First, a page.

A beautiful dayArchive
THE third day of this last July necessitated a visit to Islamabad from my home station Abbottabad. I woke up a little after dawn and set out soon thereafter. It was a beautiful morning. On our way, we found whatever little of the countryside in Haripur is left, bathed in the daylight glory. We considered ourselves blessed as we saw the fields resplendent with ripening corn, cabbage, tomato and a variety of other vegetables.
Quite a few farmers looked engaged in their daily chores, weeding, steadying the water flow and putting up scarecrows to protect their labour of love from the scavenging birds. It was a scene cut out from a landscape described in one of Thomas Hardy’s many novels.
Sadly, the once vast Haripur countryside, fenced by beautiful grey and green hills, is fast disappearing under pressure from the weight of a burgeoning population and their concomitant worldly needs, if not outright avarice.
While thus lamenting our impending comeuppance for defying the laws of nature, we discussed how a substantial population in the cities was denying itself the immense blessings and benefits of the morning life. Ironically, these days it is considered fashionable to spend the night working and socialising, and then consuming a better part of the daytime sleeping till late afternoon.
Islam stresses the importance of morning time.
Morning time, like youth, is robust and bubbling with energy. We all know that in most developed countries of the world, the wheel of life in offices starts when morning is still young.
People in big numbers could be seen scampering to their workplaces as if they were in a race against time. Both in quality as well as in quantity, morning time is particularly productive as far as brainy work is concerned.
At one place in Wuthering Heights, Emily Bronte’s great gothic classic, the narrator of the story Ellen advises her listener thus: “You should never lie till ten. There’s the very prime of the morning long gone before that time. A person who has not done one half of his day’s work by ten o’clock, runs a chance of leaving the other half undone.”
Written a little less than 200 years ago, the importance of these timeless lines cannot be overstated in our own peculiar situation where we find ourselves battling against the many evils of inefficiency, lethargy, indolence and neglect that have persistently let us down in our quest for development.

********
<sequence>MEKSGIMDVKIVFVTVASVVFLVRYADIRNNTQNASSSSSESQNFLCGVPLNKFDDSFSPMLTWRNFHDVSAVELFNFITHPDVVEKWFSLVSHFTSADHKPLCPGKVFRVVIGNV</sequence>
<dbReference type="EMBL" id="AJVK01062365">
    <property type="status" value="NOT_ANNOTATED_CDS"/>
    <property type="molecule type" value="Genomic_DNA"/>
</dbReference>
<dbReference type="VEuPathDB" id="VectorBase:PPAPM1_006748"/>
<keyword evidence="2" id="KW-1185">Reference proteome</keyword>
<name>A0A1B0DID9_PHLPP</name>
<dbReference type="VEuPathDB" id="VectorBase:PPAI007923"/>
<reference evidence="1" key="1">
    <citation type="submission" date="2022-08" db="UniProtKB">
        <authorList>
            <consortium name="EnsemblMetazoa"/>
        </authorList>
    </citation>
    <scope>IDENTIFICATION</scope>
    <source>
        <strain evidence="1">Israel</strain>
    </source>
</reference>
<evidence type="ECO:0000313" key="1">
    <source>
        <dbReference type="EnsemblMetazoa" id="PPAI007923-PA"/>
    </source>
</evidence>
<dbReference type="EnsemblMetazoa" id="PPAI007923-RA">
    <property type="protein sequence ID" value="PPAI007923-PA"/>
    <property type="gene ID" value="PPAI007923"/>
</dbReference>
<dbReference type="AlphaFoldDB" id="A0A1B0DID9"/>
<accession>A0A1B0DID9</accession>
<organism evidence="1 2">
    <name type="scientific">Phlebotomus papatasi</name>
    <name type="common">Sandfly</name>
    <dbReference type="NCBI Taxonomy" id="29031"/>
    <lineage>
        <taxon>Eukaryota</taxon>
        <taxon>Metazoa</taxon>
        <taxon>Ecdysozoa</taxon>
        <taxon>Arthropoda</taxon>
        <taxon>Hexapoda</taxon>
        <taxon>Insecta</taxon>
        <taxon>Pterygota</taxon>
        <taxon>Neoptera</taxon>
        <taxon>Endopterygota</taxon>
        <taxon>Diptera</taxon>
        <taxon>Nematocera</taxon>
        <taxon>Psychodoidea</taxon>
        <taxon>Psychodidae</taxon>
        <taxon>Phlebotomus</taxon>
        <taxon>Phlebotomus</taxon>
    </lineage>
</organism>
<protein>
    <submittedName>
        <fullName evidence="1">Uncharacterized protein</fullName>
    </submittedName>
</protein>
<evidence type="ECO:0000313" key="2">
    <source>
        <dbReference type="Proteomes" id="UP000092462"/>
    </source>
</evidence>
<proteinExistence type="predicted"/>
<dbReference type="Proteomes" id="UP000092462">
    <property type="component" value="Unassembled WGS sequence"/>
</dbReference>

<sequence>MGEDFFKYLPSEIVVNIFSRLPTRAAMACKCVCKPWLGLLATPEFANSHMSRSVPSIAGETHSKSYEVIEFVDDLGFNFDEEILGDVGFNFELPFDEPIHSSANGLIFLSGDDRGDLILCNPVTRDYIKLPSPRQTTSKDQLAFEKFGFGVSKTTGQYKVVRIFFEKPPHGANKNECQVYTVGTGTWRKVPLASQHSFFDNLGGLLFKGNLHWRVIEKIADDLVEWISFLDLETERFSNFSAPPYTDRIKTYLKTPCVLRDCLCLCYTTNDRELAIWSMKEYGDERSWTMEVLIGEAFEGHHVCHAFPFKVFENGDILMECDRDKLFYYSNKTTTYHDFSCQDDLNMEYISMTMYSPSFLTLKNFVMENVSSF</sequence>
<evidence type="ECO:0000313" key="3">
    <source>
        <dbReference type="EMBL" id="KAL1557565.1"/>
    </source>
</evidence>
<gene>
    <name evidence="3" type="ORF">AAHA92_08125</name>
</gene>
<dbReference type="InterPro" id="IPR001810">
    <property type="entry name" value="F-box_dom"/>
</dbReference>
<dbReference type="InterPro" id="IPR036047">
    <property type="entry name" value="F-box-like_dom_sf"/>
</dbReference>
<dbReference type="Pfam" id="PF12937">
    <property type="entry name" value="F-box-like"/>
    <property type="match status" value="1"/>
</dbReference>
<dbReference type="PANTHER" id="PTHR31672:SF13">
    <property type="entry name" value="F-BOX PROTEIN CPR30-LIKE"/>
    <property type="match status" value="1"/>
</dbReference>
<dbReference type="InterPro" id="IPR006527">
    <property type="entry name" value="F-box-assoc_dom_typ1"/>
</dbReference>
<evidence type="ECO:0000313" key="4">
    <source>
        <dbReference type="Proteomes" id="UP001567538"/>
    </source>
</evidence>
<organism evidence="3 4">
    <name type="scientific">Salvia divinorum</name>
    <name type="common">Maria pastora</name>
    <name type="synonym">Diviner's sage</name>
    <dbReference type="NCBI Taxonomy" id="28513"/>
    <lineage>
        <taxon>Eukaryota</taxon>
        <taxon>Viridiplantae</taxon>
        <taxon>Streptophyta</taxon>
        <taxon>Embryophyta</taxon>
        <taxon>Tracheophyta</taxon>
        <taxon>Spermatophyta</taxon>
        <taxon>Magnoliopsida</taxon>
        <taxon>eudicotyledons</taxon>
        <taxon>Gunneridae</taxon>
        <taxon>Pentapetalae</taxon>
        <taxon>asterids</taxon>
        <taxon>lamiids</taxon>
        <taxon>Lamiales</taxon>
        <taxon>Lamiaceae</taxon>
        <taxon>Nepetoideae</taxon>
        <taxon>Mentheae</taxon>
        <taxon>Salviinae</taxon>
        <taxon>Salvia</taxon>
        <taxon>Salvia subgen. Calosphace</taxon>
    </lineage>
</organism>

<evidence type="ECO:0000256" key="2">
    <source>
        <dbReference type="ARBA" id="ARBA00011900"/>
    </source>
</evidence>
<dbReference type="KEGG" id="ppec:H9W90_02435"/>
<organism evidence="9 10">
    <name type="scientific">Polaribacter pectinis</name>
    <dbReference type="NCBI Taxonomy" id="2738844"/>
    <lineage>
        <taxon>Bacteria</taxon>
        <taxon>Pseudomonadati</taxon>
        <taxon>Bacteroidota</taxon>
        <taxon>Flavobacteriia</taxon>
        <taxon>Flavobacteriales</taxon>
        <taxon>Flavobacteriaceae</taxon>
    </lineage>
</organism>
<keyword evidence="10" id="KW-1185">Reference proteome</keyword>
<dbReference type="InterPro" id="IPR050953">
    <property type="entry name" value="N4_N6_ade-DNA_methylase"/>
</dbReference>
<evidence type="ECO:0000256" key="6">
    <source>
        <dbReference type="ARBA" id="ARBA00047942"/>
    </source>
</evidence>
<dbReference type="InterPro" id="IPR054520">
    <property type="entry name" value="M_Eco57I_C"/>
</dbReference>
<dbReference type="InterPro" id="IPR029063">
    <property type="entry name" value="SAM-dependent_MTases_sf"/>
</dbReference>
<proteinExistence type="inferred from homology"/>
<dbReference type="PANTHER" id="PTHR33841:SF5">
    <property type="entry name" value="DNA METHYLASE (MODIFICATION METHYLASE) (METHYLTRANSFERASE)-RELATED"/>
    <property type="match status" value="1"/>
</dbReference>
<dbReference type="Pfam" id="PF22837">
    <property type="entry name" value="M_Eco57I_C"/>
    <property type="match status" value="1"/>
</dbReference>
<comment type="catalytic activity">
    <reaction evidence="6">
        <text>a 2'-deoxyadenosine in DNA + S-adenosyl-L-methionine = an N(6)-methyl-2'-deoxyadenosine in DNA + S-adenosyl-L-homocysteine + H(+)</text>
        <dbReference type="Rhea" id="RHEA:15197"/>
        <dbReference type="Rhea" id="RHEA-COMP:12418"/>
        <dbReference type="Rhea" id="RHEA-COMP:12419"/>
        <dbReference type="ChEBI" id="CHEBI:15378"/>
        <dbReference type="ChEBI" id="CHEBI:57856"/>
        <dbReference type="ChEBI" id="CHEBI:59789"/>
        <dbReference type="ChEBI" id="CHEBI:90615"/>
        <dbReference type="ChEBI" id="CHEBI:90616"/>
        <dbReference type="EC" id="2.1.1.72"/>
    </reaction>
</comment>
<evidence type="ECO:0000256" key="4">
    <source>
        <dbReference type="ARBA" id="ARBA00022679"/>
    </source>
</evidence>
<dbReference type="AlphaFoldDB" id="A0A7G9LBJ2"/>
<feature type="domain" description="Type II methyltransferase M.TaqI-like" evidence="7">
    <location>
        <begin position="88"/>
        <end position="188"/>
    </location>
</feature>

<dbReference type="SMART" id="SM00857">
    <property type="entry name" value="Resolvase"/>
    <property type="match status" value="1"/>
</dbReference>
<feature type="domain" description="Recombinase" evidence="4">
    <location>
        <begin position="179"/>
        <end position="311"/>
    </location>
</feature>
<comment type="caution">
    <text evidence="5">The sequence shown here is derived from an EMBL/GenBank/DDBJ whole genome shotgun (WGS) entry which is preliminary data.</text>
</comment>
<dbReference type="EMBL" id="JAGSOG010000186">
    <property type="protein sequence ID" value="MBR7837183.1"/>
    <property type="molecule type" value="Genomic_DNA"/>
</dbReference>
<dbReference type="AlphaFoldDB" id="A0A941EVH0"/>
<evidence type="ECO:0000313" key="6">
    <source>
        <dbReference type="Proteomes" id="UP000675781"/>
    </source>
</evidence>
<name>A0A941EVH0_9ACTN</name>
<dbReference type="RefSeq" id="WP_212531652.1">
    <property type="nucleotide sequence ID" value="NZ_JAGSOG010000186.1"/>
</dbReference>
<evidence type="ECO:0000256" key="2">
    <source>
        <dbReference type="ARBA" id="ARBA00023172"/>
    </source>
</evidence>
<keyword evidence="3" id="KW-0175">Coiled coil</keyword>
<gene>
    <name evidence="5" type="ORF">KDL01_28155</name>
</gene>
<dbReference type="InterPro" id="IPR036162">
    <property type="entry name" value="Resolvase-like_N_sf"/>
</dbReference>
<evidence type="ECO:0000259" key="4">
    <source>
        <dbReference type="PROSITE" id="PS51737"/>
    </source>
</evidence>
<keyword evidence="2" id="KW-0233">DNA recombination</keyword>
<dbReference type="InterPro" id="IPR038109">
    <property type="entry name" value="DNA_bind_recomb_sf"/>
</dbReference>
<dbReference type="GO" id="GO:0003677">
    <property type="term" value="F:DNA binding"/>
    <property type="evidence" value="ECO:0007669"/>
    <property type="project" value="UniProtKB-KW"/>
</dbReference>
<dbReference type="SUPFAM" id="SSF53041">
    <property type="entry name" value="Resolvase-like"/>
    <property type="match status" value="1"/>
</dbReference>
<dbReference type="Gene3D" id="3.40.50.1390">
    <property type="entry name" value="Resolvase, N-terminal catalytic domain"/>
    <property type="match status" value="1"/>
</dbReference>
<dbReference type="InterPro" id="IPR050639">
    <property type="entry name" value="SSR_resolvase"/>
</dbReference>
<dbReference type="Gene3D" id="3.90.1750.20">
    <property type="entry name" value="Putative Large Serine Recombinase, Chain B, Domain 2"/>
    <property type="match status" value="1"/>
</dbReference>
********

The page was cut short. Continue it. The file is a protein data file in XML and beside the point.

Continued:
Efforts to enforce even a modicum of disciplinarian regime in our government offices have not borne any fruit. The introduction of biometric registration and attendance system too has not produced the desired results as delinquent officials have found ways to circumvent these technological checks on their movements.
The situation in Khyber Pakhtunkhwa is particularly unsatisfactory where there exists a culture that sees government offices function as traditional guesthouses with guests coming in, staying put and then leaving not before ruining the better part of the day. A scientific and rational study of KP’s bureaucracy will unmistakably bring out this fact as one of the overriding factors responsible for the poor delivery of public services.
Islam lays immense emphasis on the importance of morning time in human life. The Holy Quran in chapter 25, ‘Al Furqan’, verse 47, says: “And it is He who made the night a garment for you, and sleep a rest, and made the day like a resurrection.” A detailed explanation of this verse translates into: and it is He Who makes the night a covering for you, and the sleep (as) repose, and makes the day Nushur (ie getting up and going about here and there for daily work, etc, after one’s sleep at night or like resurrection after one’s death).
Birds of all hues announce the beauty of the morning in their melodious voices, singing the praises of nature. In chapter 17, ‘Al Isra’, verse 78, God stresses upon human beings the value of the recital of His name at dawn most emphatically: “Establish worship at the going down of the sun until the dark of the night, and (the recital of) the Quran at dawn. Lo! (the recital of) the Quran at dawn is ever witnessed.”
How, by staying late in bed during the daytime, we deny ourselves a multitude of opportunities offered to us by nature for free. This realisation tugs at us more acutely in the mountainous areas where nature manifests itself most profoundly, but few of us prefer to behold it after having spent the night wandering around aimlessly in the noisy bazaars with our families in tow.
Our salvation, and that of our younger ones, indeed lies in benefiting from the infinite wonders of the morning time that we otherwise seem to be letting go to waste.
The writer is a freelance contributor.
Published in Dawn, September 8th, 2017